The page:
"She then started to say that a girl called Sheila sat at the bottom of her bed crying for her mummy. I looked in old newspaper cuttings and found that there was a girl of that name murdered here. It chilled me to the core.
"Alice then told me that my grandmother, also named Alice, who died a year before my daughter was born, was coming into her bedroom. She said that Nanna had told the girl and the men to go away, and they had."
Katie says Alice would accurately describe the clothes her grandmother wore, something she couldn't have known.
"When Alice was three, a family member had a stillborn baby. Alice told me that Nanna had been to see her with a baby in her arms. She said the baby was named Max. There is no way she could've known this. We hadn't told her about the baby or his name — she was too little to understand.
"As the years have passed, she still says Max and Nanna are there. She even told me it was Max's fourth birthday and, when I checked, she was right. She had the correct day and age."
Katie continues: 'When she was four, I remember her telling me that she had to give our next-door neighbour a message. Her husband had just died of cancer and she wanted to tell her to stop crying as he had told her he was fine.
"When she first started saying things, I brushed it off as the chatter of a little girl, but the more it happened the more I came to realise she was telling the truth. Now I have no doubt she has a gift.
"She has always felt comforted by her Nanna, but there have been some bad experiences. In our old house, she kept saying she saw a boy and she'd refuse to go upstairs. She'd stand there screaming, saying the boy wouldn't let her go past. It used to really scare me."
Now aged 11, Alice says that she's seeing things less and less, but can clearly remember seeing her great-grandmother. "I always felt safe with my Nanna there, and I remember seeing the baby, too. I also remember it being his birthday.
"I only feel scared when it's someone I don't know, but I see them less now. To any other children who see things like this, I would say you don't have to be scared, as they are just looking out for you and trying to protect you."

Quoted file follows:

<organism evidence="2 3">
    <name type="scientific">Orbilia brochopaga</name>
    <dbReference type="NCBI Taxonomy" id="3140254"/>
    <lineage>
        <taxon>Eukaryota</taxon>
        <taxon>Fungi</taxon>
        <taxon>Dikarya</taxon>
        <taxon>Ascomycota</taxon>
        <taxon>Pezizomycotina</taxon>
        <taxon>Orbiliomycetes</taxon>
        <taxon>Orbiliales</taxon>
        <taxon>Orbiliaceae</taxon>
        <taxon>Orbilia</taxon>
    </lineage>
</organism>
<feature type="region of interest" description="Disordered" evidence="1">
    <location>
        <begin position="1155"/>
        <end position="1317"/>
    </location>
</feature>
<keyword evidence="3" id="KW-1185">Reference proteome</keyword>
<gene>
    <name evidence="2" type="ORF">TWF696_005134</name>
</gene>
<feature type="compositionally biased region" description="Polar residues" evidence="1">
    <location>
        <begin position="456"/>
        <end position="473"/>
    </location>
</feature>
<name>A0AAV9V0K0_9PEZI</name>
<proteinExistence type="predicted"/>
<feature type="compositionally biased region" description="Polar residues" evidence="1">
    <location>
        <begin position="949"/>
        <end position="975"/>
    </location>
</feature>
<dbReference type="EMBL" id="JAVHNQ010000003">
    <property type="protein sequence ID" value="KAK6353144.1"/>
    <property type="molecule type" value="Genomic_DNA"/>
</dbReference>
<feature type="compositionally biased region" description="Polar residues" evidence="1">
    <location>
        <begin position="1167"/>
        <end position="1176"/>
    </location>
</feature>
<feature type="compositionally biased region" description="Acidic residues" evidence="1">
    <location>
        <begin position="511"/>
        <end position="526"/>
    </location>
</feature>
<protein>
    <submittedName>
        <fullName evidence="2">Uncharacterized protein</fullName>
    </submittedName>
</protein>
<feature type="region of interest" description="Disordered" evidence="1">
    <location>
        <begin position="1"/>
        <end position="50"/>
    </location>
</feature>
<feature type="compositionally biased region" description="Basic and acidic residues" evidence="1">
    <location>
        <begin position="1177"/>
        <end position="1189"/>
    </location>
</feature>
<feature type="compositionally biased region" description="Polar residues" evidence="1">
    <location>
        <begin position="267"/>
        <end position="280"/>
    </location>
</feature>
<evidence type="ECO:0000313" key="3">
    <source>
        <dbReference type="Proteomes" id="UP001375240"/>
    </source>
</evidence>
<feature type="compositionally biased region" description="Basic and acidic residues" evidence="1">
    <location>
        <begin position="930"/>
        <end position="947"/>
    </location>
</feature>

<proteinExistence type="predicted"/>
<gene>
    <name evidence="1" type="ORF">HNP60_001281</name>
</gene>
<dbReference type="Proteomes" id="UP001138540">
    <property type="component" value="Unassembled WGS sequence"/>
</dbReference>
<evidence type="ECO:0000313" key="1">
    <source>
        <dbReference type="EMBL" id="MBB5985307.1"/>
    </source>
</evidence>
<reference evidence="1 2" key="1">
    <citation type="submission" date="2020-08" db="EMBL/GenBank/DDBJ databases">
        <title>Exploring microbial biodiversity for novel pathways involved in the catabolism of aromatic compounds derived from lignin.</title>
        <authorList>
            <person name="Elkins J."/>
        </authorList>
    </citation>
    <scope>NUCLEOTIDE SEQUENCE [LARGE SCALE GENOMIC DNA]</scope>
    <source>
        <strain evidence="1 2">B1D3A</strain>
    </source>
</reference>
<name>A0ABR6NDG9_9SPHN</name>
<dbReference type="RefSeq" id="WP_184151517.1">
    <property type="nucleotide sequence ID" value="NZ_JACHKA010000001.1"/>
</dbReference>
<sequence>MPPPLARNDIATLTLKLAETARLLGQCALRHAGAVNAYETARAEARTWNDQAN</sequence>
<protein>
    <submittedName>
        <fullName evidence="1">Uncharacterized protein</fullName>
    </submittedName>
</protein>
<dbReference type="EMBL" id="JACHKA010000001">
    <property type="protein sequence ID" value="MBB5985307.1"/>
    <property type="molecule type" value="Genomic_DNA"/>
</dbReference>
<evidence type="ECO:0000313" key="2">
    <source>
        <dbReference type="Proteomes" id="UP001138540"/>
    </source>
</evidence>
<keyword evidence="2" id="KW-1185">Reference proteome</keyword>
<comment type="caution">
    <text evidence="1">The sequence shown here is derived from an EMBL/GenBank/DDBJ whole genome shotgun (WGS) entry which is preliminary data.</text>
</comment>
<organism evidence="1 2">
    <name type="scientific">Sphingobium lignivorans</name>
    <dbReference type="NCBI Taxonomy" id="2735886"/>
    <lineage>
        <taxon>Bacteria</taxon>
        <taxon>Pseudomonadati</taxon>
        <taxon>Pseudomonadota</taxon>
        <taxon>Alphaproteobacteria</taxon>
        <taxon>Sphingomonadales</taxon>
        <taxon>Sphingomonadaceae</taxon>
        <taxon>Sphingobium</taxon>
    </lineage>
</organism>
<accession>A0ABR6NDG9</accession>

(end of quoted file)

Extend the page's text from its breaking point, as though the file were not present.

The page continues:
Dr Stephen Westgarth, a member of the Royal College of Psychiatrists, a consultant child psychiatrist and medical director of Child Psychiatry UK, says such behaviour is normal for a young child.
"Children's imaginative worlds are limitless, and don't contain the same social and physical rules of the adult world.
"As a parent, I wouldn't be worried about a child experiencing these episodes and, in some ways, it can be viewed as very positive, because it shows that they have a vivid and well-defined imagination.
'The normal situation would be that, as the child grows and the brain develops, they begin to rationalise what they are experiencing and so the episodes will begin to wane."
He says he has dealt with families who say their children are talking to "the beyond", but says these tended to be spiritualists and strong believers in the afterlife, so there was a culture there already.
Yet, like me, mother-of-two Tricia Jordan is not clairvoyant, but she is in no doubt that her son talks to the dead.
The 32-year-old medical secretary says her seven-year-old son, Luca, has been "seeing" her dead grandmother since he was a baby, which used to scare her, but she now feels comforted by it.
Tricia, from Newport, Gwent, who is married to postman Stuart, 37, and also has a four-year-old son, Bobby, says: 'My grandmother passed away when Luca was 18 months old. He had just started to speak, and the first thing he told me was how Granny would tuck him up in bed. I found it really strange. It used to scare me, and I'd change the subject.
'One of the eeriest things was him singing The Big Ship Sails On The Ally-Ally-O, which she always sang to me. He would sing it over and over, and tell me how Granny was there. I had never sung it to him. There is no way he could have known this song.